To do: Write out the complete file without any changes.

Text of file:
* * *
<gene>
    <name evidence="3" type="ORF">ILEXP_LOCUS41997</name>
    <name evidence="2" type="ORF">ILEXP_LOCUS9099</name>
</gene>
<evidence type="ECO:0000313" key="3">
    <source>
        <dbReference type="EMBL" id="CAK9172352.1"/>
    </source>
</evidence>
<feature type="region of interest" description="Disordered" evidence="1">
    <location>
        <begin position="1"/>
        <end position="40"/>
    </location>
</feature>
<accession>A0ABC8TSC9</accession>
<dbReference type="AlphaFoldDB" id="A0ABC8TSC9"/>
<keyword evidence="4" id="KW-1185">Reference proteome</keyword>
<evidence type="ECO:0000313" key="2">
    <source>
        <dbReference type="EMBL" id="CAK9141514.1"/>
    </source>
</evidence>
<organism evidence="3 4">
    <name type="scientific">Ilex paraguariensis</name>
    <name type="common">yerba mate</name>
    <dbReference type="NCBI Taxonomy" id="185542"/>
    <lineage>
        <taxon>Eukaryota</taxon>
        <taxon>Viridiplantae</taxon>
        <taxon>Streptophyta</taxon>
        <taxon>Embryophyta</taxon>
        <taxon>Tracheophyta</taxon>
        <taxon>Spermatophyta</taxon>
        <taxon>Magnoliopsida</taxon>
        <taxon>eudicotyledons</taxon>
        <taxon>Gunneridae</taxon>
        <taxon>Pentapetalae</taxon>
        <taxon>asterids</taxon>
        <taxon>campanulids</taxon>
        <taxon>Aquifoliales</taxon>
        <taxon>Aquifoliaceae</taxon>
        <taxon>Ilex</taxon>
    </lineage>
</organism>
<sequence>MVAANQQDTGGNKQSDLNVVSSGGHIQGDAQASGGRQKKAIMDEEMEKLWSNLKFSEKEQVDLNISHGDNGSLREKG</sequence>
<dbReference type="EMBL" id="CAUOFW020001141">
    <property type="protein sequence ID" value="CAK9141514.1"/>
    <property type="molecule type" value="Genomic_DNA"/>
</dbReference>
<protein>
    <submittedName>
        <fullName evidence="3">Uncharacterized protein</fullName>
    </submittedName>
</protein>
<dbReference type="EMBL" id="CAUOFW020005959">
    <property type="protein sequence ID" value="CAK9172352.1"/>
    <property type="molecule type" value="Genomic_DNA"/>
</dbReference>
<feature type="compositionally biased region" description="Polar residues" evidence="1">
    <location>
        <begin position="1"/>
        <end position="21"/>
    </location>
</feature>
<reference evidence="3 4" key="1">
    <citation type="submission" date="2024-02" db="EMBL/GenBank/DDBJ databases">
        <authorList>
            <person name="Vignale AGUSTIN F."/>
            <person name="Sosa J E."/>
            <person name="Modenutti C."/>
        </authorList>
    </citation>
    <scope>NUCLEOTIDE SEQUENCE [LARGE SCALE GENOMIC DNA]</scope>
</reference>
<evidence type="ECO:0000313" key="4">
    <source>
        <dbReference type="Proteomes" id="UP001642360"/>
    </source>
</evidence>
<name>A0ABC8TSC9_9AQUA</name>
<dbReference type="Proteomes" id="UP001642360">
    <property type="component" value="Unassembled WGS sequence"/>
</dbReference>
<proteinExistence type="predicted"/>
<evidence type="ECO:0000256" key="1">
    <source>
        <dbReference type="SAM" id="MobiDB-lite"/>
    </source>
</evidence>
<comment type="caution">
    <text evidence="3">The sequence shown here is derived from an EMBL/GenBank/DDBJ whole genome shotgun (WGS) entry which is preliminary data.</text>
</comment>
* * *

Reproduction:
<gene>
    <name evidence="3" type="ORF">ILEXP_LOCUS41997</name>
    <name evidence="2" type="ORF">ILEXP_LOCUS9099</name>
</gene>
<evidence type="ECO:0000313" key="3">
    <source>
        <dbReference type="EMBL" id="CAK9172352.1"/>
    </source>
</evidence>
<feature type="region of interest" description="Disordered" evidence="1">
    <location>
        <begin position="1"/>
        <end position="40"/>
    </location>
</feature>
<accession>A0ABC8TSC9</accession>
<dbReference type="AlphaFoldDB" id="A0ABC8TSC9"/>
<keyword evidence="4" id="KW-1185">Reference proteome</keyword>
<evidence type="ECO:0000313" key="2">
    <source>
        <dbReference type="EMBL" id="CAK9141514.1"/>
    </source>
</evidence>
<organism evidence="3 4">
    <name type="scientific">Ilex paraguariensis</name>
    <name type="common">yerba mate</name>
    <dbReference type="NCBI Taxonomy" id="185542"/>
    <lineage>
        <taxon>Eukaryota</taxon>
        <taxon>Viridiplantae</taxon>
        <taxon>Streptophyta</taxon>
        <taxon>Embryophyta</taxon>
        <taxon>Tracheophyta</taxon>
        <taxon>Spermatophyta</taxon>
        <taxon>Magnoliopsida</taxon>
        <taxon>eudicotyledons</taxon>
        <taxon>Gunneridae</taxon>
        <taxon>Pentapetalae</taxon>
        <taxon>asterids</taxon>
        <taxon>campanulids</taxon>
        <taxon>Aquifoliales</taxon>
        <taxon>Aquifoliaceae</taxon>
        <taxon>Ilex</taxon>
    </lineage>
</organism>
<sequence>MVAANQQDTGGNKQSDLNVVSSGGHIQGDAQASGGRQKKAIMDEEMEKLWSNLKFSEKEQVDLNISHGDNGSLREKG</sequence>
<dbReference type="EMBL" id="CAUOFW020001141">
    <property type="protein sequence ID" value="CAK9141514.1"/>
    <property type="molecule type" value="Genomic_DNA"/>
</dbReference>
<protein>
    <submittedName>
        <fullName evidence="3">Uncharacterized protein</fullName>
    </submittedName>
</protein>
<dbReference type="EMBL" id="CAUOFW020005959">
    <property type="protein sequence ID" value="CAK9172352.1"/>
    <property type="molecule type" value="Genomic_DNA"/>
</dbReference>
<feature type="compositionally biased region" description="Polar residues" evidence="1">
    <location>
        <begin position="1"/>
        <end position="21"/>
    </location>
</feature>
<reference evidence="3 4" key="1">
    <citation type="submission" date="2024-02" db="EMBL/GenBank/DDBJ databases">
        <authorList>
            <person name="Vignale AGUSTIN F."/>
            <person name="Sosa J E."/>
            <person name="Modenutti C."/>
        </authorList>
    </citation>
    <scope>NUCLEOTIDE SEQUENCE [LARGE SCALE GENOMIC DNA]</scope>
</reference>
<evidence type="ECO:0000313" key="4">
    <source>
        <dbReference type="Proteomes" id="UP001642360"/>
    </source>
</evidence>
<name>A0ABC8TSC9_9AQUA</name>
<dbReference type="Proteomes" id="UP001642360">
    <property type="component" value="Unassembled WGS sequence"/>
</dbReference>
<proteinExistence type="predicted"/>
<evidence type="ECO:0000256" key="1">
    <source>
        <dbReference type="SAM" id="MobiDB-lite"/>
    </source>
</evidence>
<comment type="caution">
    <text evidence="3">The sequence shown here is derived from an EMBL/GenBank/DDBJ whole genome shotgun (WGS) entry which is preliminary data.</text>
</comment>